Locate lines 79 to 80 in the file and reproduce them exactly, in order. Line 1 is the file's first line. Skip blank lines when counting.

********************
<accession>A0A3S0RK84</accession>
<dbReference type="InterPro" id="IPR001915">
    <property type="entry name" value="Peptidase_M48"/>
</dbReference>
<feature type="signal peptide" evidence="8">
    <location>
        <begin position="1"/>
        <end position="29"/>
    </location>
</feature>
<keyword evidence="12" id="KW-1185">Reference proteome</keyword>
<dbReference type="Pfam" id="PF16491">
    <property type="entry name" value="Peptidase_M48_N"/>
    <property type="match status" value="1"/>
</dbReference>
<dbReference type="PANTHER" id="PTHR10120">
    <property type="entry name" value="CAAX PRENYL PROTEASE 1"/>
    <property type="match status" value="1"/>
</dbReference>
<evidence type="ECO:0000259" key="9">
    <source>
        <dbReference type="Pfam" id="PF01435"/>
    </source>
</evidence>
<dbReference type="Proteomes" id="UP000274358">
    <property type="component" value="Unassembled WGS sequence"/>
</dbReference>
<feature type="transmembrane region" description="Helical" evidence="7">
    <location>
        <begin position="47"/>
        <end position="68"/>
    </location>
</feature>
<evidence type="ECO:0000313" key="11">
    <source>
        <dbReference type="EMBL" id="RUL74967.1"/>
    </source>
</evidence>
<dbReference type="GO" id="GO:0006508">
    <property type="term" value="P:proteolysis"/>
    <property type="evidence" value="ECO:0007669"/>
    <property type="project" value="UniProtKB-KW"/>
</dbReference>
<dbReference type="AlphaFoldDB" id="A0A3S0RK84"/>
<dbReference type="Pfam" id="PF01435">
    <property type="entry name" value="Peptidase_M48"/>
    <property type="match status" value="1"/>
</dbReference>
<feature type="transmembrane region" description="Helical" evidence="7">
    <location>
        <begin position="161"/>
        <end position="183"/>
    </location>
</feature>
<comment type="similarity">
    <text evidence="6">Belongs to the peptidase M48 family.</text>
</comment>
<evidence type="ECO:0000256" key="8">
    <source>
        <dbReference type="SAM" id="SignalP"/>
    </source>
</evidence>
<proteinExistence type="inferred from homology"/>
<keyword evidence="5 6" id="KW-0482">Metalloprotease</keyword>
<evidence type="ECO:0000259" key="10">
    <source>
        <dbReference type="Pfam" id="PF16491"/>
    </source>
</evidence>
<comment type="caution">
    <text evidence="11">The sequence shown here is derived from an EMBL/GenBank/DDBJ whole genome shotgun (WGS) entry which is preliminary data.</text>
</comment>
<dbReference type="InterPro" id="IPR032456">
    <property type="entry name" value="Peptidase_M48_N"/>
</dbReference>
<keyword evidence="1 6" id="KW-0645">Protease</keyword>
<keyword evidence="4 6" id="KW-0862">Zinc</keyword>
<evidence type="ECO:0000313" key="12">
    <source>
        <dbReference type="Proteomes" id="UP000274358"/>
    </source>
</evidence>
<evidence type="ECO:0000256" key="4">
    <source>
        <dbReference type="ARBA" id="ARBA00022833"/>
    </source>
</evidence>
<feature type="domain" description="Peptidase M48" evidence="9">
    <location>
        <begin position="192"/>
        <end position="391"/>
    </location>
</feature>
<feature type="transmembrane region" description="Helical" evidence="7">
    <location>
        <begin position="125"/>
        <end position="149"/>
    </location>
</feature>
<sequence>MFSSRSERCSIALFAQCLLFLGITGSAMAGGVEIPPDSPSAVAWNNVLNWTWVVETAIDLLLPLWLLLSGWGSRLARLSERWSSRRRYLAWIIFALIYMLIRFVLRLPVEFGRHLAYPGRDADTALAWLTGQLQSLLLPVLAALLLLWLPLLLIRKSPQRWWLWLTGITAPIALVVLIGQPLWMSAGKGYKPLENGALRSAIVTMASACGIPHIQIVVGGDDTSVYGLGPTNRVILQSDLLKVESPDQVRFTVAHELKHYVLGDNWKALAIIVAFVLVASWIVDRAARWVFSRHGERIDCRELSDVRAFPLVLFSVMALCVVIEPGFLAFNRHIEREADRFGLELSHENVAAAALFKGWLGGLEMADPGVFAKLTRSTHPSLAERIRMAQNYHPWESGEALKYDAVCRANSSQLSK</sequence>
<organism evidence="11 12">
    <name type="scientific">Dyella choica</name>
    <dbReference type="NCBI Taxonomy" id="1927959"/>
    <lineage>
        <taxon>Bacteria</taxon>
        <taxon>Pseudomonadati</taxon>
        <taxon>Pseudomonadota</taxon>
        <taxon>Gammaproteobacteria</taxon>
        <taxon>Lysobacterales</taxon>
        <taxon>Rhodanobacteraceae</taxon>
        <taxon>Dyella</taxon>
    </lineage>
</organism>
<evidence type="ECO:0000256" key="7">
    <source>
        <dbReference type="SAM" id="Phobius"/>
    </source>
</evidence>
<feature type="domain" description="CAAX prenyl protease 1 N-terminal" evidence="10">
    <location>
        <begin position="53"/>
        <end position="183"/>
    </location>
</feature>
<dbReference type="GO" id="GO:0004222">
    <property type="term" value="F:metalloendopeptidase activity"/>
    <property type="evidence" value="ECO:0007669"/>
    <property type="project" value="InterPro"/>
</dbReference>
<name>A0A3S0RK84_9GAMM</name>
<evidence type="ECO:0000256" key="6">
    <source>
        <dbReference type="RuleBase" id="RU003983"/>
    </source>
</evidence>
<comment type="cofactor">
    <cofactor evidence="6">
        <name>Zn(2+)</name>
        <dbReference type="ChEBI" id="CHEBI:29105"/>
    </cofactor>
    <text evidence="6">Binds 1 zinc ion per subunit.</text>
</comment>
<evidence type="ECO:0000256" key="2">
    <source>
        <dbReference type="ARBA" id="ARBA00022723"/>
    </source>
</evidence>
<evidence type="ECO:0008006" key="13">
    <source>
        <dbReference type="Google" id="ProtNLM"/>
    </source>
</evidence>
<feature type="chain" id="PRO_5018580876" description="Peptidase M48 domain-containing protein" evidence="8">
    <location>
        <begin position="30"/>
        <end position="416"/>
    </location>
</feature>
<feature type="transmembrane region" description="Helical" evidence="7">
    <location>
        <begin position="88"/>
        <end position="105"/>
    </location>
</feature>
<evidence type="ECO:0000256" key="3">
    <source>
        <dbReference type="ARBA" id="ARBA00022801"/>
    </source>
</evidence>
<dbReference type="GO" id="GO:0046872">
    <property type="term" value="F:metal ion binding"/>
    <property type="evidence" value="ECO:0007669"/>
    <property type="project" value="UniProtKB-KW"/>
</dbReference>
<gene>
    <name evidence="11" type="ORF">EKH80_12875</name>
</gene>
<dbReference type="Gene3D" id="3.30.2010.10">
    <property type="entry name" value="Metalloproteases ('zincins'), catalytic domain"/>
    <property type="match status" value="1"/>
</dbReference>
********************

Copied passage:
    <source>
        <dbReference type="Proteomes" id="UP000274358"/>